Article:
Andries (Moscow): What is your opinion on the tendency of the world ballet repertoire — more modern ballet and less classical ballet — is it good or?

M.A.: If in the West the modern ballet dominates, then it means it is demanded by the society. Then for them it is good. And for us — classical ballet is more in demand. And this is also good — for us.

Andries (Moscow): Watching a performance of a dancer of a high level (a star), what do you feel: a) I could do better b) Yes, everything is danced clean, almost ideal, but so what? c) Nothing d) None of the above

M.A.: I watch the dancers of high level with great interest.

Andries (Moscow): What is a 32 fouette for you? a. Just a trick, and not a very difficult one b. This is just 32 releves and coordination c. A very difficult trick d. None of the above

M.A.: This is a culmination of a scene or the ballet. After the fouette you know for sure that it will soon end.

Andries (Moscow): What will happen to you after the ballet career is over? Coaching, choreography, will you change your profession or you do not know yet?

M.A.: I do not know yet. I will write in 15 years.

Anna (Moscow, Russia): Maria, yesterday you said that you are quite indifferent towards modern choreography. Does this statement relate ton all choreographers or only to the ones listed in the question? And what about Neuneier, Bejar, Duati etc.? Maybe there is someone in whose productions you would like to participate?

M.A.: Let any of them come and make a production — and I will dance.

Anna (Moscow, Russia): You mentioned that you have not had rehearsals of DQ with Matvienko. But the performance is scheduled for October 20, the BT site already lists all the performers and many spectators have already purchased tickets. Shall we worry or is it common — to start rehearsals late? You and your partners need to get used to another stage...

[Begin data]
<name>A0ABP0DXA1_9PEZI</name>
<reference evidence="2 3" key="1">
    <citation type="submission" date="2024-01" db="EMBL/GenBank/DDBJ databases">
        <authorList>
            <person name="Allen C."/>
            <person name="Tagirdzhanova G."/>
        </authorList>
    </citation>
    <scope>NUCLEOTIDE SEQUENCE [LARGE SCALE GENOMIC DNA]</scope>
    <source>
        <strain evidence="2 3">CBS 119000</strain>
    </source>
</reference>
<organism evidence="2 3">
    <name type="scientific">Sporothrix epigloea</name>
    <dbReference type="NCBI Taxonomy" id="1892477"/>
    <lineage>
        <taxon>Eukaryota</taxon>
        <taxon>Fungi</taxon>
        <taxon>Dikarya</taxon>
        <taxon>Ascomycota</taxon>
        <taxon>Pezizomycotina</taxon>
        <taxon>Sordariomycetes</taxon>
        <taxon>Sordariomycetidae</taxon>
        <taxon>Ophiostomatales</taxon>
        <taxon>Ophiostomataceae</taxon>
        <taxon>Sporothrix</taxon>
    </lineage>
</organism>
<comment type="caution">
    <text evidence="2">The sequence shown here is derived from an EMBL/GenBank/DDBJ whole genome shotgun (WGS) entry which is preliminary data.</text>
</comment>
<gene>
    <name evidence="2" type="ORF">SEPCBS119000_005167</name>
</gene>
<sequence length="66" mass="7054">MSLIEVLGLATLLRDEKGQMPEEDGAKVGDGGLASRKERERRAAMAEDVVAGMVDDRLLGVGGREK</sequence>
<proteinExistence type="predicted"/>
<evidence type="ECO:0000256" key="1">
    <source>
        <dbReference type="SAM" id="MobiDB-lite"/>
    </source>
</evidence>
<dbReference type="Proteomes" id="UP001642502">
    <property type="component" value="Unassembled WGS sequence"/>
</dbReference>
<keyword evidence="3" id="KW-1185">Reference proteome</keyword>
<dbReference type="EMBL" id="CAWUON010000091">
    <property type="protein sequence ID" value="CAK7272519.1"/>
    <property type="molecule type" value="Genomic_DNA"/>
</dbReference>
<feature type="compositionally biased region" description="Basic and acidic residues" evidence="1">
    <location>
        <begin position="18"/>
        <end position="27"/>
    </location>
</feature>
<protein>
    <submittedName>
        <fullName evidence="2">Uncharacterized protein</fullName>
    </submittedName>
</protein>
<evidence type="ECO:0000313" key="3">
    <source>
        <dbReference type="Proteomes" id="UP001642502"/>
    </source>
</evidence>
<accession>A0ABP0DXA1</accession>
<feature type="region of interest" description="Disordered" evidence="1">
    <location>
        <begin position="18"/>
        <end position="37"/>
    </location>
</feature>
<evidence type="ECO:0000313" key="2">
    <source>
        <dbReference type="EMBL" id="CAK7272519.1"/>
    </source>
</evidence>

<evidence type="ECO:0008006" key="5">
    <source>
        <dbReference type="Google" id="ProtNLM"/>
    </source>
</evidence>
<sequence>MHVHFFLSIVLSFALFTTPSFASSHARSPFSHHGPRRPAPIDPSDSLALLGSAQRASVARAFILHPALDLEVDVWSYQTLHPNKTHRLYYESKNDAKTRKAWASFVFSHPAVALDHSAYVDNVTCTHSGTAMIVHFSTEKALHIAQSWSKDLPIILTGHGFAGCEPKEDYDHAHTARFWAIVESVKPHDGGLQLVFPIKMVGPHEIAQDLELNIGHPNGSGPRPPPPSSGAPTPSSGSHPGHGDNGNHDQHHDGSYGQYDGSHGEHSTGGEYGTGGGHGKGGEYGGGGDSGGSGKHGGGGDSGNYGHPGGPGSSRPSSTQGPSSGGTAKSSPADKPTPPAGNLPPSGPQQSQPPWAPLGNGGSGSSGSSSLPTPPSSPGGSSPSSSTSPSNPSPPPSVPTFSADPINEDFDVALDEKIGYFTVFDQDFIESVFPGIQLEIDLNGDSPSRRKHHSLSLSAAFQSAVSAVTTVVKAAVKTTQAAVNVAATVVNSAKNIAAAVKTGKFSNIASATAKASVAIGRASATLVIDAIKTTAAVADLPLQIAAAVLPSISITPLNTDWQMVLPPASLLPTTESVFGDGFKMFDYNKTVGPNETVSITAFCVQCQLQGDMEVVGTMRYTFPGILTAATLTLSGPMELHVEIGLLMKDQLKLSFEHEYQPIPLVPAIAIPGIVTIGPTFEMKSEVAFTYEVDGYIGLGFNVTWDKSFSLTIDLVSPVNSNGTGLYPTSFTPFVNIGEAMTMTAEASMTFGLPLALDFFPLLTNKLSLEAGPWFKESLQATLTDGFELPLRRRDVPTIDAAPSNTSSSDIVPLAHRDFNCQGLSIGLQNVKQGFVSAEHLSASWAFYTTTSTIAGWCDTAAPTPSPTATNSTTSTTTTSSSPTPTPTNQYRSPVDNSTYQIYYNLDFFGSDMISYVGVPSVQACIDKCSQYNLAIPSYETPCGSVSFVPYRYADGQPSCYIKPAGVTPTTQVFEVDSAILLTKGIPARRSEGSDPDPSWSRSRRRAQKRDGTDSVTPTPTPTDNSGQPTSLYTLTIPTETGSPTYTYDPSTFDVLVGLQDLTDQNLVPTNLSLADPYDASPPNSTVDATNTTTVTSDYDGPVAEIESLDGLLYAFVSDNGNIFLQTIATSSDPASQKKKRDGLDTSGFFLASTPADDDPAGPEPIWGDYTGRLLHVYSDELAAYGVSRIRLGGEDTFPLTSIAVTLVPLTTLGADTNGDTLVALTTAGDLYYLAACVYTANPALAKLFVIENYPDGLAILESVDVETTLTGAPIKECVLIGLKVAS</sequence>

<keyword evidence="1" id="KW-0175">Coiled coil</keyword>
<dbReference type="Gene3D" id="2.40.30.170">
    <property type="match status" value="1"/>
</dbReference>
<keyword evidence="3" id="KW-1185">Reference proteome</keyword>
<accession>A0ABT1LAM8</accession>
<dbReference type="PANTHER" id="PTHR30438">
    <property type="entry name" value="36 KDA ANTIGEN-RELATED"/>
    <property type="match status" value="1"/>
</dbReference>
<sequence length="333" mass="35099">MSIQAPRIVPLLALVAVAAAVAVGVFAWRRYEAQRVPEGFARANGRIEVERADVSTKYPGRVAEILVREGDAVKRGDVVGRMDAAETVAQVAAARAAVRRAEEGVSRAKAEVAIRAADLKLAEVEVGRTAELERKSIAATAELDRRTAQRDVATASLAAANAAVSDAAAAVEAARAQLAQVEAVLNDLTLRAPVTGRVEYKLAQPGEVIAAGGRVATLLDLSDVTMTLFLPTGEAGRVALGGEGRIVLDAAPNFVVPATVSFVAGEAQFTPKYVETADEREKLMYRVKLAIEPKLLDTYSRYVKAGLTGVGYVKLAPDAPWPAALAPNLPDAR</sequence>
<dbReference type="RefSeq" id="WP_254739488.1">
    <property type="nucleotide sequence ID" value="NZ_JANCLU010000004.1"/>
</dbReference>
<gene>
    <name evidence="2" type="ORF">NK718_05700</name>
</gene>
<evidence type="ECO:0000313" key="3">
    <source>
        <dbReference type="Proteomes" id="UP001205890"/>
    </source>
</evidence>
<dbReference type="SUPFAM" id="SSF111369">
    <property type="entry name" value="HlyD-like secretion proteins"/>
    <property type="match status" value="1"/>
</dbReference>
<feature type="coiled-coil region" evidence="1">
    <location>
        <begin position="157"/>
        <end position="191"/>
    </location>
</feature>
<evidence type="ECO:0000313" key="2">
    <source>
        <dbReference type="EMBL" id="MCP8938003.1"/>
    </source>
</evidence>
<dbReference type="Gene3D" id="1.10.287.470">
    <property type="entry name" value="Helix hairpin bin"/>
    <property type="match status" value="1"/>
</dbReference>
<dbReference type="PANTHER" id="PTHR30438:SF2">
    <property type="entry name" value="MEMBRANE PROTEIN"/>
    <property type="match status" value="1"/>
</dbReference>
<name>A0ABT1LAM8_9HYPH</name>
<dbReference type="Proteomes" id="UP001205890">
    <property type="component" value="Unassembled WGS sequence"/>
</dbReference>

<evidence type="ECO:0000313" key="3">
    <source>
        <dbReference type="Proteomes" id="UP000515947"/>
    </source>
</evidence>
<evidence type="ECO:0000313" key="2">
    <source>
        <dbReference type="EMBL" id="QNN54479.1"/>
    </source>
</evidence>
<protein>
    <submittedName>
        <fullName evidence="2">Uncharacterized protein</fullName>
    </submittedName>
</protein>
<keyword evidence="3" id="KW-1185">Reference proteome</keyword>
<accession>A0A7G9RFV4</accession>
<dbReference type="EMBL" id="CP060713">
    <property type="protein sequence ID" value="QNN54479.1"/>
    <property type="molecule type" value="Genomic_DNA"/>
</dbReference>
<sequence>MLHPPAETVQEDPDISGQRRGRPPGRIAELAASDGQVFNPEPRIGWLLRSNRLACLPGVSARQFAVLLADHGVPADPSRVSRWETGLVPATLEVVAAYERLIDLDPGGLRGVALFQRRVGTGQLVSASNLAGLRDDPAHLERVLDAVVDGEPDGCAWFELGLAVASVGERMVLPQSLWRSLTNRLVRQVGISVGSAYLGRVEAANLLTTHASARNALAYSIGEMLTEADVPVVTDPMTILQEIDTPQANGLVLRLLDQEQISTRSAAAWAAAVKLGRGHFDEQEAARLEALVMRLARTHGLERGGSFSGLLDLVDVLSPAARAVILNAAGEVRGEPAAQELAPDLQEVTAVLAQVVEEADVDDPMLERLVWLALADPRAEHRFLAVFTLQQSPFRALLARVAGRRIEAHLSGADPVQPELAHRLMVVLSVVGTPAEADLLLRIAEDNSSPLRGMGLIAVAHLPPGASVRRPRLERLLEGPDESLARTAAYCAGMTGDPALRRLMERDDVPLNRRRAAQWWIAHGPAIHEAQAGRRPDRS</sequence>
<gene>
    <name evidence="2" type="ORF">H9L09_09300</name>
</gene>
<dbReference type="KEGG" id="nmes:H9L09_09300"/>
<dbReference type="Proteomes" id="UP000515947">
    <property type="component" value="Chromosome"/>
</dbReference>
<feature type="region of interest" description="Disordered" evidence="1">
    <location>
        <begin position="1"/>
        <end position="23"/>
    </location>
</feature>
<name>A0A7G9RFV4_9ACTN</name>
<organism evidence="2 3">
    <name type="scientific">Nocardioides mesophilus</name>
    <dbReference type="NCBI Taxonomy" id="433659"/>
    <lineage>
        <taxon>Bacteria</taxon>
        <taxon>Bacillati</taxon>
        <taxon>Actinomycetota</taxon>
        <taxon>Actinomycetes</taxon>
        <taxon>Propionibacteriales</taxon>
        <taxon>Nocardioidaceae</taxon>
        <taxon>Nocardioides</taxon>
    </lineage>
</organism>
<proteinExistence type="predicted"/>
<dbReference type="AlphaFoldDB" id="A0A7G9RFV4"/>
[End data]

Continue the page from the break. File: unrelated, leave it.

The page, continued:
M.A.: No panicking, ladies and gentlemen. You have learned the information that normally you do not know. Who came when, who rehearses with who and for how long. And the stage of the Kremlin Palace we will see only on the day of performance. I will remember the bravery of the spectators undertaking risks for the sake of beloved dancers and will share this information with Denis. We will try not to disappoint you.

M.A.: It seems that the questions have come to an end. I even feel sorry about it.

I would like to thank the interpreter — Natalia Samikova. Without her I would not be heard abroad.

I thank you all for your questions and attention. See you at the theatre.
Yours sincerely,
Masha Alexandrova